Q.  I’ve voluntarily interrupted study in 2015/16, what do the changes mean for me?

A.  This depends on which stage of your programme you are currently on.  The new regulations come in from September 2015 for students entering Qualifying year or Part I in 2015/16.  If you are entering Part I in 2016/17 the new regulations will apply to you.  If you enter Part II or III in 2016/17, where the application of the new regulations would benefit you, this will be considered alongside the regulations applying when you began your programme of study and you will be given the better of the two academic outcomes.

Q.  I’m going in to Part II on a four year undergraduate programme in 2015/16, what do the changes mean for me?

A.  The new regulations come in from September 2015 for students entering Qualifying year or Part I in 2015/16.  However, the University has decided that a dual process of calculating results will be applied and if their application would benefit you, this will be considered alongside the regulations applying when you began your programme of study and you will be given the better of the two academic outcomes in terms of your degree classification.

Q.  I’m going in to Part III on a four year undergraduate programme in 2015/16, what do the changes mean for me?

A.  The new regulations come in from September 2015 for students entering Qualifying year or Part I in 2015/16.  However, the University has decided that a dual process of calculating results will be applied and if their application would benefit you, this will be considered alongside the regulations applying when you began your programme of study and you will be given the better of the two academic outcomes in terms of your degree classification.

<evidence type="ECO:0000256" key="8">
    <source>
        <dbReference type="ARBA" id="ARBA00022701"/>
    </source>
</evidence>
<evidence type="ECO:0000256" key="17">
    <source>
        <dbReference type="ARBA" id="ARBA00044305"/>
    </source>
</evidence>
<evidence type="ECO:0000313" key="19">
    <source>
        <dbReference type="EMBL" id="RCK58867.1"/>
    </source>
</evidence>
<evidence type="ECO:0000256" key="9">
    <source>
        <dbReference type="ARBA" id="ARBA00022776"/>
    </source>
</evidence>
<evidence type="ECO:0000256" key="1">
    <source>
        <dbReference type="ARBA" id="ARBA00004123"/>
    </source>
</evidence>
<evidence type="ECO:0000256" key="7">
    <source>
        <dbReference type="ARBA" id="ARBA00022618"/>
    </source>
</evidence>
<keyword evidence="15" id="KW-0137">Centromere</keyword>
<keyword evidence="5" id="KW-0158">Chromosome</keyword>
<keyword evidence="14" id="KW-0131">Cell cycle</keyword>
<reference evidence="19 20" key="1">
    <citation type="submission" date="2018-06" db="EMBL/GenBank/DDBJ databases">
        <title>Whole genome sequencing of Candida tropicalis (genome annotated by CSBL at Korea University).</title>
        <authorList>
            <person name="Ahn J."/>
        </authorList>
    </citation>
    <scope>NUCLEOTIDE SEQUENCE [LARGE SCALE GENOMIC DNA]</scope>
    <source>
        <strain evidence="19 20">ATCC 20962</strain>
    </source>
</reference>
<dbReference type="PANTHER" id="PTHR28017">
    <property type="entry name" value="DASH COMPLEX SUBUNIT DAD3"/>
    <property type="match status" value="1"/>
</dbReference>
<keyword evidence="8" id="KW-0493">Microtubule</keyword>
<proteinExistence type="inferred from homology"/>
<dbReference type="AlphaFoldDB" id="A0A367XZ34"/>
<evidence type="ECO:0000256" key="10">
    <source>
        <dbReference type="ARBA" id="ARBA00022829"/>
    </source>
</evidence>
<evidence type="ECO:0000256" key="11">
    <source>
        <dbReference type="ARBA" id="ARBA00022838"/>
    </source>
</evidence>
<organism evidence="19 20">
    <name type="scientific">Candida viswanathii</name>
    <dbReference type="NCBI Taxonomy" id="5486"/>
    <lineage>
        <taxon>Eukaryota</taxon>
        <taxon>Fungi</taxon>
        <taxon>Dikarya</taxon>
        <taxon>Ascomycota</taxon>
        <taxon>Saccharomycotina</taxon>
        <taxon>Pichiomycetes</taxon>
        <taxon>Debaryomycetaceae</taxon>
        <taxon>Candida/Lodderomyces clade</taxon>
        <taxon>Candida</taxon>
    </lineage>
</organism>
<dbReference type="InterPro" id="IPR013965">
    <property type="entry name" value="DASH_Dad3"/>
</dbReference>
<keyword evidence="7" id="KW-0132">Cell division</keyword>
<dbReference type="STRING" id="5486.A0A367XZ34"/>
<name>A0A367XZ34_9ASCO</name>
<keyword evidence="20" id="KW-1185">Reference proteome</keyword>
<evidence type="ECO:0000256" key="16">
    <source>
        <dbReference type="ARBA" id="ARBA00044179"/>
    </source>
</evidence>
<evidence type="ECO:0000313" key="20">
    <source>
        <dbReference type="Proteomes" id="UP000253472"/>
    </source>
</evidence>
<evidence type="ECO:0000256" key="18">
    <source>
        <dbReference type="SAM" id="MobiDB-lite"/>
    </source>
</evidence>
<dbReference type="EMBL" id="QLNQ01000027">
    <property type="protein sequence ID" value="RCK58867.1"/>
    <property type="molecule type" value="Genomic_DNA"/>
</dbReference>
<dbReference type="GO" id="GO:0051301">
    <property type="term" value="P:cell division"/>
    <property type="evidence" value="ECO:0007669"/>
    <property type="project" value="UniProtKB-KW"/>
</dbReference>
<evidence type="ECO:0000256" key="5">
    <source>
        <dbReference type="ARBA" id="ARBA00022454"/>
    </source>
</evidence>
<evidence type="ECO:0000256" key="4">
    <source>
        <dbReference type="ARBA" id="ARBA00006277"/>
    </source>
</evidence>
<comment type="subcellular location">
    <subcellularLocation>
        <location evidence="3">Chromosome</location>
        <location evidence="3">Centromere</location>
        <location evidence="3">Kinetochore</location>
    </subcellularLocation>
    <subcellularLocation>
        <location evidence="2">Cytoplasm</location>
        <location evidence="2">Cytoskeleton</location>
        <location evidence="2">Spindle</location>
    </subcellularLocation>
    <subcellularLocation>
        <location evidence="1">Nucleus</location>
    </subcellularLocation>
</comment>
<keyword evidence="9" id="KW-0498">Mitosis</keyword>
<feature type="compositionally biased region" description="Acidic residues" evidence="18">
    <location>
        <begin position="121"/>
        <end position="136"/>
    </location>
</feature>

Q.  I’m taking reassessments in 2015/16, what do the changes mean for me?

A.  This depends on which stage of your programme you are currently on.  The new regulations come in from September 2015 for students entering Qualifying year or Part I in 2015/16.  If you are entering Part I in 2016/17 the new regulations will apply to you.  If you enter Part II or III in 2016/17, where the application of the new regulations would benefit you, this will be considered alongside the regulations applying when you began your programme of study and you will be given the better of the two academic outcomes.

The exception to this would be if you fail to progress at the end of 2015/2016 where transfer to an Ordinary degree is no longer an option.  In those circumstances, your School may offer you an exceptional second resit.

Q.  I’m repeating study as first sits in 2015/16, what do the changes mean for me?

A.  This depends on which stage of your programme you are currently on.  The new regulations come in from September 2015 for students entering Qualifying year or Part I in 2015/16.  If you are entering Part I in 2016/17 the new regulations will apply to you.  If you enter Part II or III in 2016/17, where the application of the new regulations would benefit you, this will be considered alongside the regulations applying when you began your programme of study and you will be given the better of the two academic outcomes.

Q.  I’ve been transferred to an Ordinary degree, what do the changes mean for me?

A.  You will continue on your Ordinary degree to completion subject to satisfactory progression.

Q.  What happens if I fail to progress at the end of the 2015/16 academic year?

A.  The progression regulations in the Undergraduate regulations will be applied and where you meet the criteria reassessment opportunities will be offered to you.

Please ensure that if the above FAQS do not resolve you query, you contact your School/Department for clarification.